Several inflatable designs have recently caught our eye. As serious designers take a look at this ballooning trend, the applications and innovations are becoming more valuable to the design community.
One great idea is the inflatable parasol. Design studio toer has launched the fantastic product, which blows itself up when the sun shines. A set of photovoltaic cells in the top of the parasol charge a concealed blower. When the sun’s intensity reaches a pre-set level, the blower switches on and inflates the parasol. A tough, UV-protective nylon fabric completes the design, which takes about 20 seconds to fill with air. Its diameter is 2m, meaning you can squeeze several of your friends under its protective canopy.
Artist and designer Lambert Kamps demonstrated a range of inflatable furniture and self-supporting structure designs at this year’s IMM Cologne show. His furniture is ‘fattened up’ through inflation, a reference to increasing obesity in western society.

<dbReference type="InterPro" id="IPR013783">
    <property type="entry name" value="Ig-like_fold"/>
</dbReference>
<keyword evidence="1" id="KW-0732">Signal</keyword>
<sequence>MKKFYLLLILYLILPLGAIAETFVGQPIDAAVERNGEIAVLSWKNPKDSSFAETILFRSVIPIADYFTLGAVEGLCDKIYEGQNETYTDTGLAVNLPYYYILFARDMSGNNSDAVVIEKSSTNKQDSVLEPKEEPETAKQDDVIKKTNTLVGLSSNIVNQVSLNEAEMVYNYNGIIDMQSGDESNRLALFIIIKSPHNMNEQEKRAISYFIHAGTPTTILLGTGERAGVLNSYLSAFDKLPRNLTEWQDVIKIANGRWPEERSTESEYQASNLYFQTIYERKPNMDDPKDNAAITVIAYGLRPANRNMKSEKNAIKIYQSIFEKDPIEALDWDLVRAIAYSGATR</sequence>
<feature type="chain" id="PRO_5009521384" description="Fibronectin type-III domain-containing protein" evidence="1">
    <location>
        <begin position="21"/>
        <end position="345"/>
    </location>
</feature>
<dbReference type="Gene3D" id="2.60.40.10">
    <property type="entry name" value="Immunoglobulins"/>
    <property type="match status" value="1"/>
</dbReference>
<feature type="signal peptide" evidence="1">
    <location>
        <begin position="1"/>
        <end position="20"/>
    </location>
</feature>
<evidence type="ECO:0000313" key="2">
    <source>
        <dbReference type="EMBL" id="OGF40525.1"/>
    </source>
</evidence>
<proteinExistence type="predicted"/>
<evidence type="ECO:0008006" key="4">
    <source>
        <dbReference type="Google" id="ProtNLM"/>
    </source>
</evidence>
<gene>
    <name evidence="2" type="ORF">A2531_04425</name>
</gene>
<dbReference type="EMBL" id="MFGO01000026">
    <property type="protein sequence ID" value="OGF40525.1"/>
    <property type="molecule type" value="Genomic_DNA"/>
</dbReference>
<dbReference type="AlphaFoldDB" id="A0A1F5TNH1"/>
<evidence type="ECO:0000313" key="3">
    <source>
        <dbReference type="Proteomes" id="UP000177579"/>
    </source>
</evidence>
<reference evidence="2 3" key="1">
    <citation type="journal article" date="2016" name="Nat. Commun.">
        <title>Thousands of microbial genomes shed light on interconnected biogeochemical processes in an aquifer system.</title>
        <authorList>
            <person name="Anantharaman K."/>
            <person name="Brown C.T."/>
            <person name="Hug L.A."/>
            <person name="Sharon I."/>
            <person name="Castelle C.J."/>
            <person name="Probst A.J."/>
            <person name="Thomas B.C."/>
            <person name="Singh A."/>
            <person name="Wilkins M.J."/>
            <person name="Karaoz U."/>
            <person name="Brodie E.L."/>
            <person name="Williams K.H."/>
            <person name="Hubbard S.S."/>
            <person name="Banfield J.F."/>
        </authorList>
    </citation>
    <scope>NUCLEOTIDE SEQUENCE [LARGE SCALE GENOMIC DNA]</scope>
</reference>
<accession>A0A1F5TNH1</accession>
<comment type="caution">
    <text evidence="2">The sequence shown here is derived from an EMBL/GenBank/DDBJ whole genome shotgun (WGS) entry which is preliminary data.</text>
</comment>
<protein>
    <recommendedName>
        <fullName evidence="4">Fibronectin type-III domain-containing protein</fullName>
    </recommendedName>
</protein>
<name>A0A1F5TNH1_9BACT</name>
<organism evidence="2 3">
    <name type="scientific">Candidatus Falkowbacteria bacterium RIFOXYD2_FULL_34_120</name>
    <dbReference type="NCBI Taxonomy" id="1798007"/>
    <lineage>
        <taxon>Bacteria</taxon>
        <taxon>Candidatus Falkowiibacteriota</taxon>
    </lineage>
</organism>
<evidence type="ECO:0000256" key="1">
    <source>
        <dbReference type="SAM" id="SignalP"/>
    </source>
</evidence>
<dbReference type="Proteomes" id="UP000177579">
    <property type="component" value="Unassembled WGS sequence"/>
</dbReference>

Less cynical is the structure he created using a beige, inflatable tube. The tube is over 200 m long and is piled on top of itself. This textile snake is then roped together with tough red binders, making the whole construction look like a castle made of sandbags.
An exercise in material psychology, the inside of the structure is coloured in soft pastels. The idea is that the castle serves as a cozy shelter for those who enter it.
Perhaps these works have been inspired by the success of an inflatable folly by Kengo Kuma. The widely lauded architect designed a tea house in the shape of two golf balls for the textile museum at Augsburg in Germany. It makes use of high-strength, double-layered Tenara fabric and serves as a model of the effects that can be created with inflatable architecture.
Images courtesy of the designers. Watch a video of the inflatable parasol.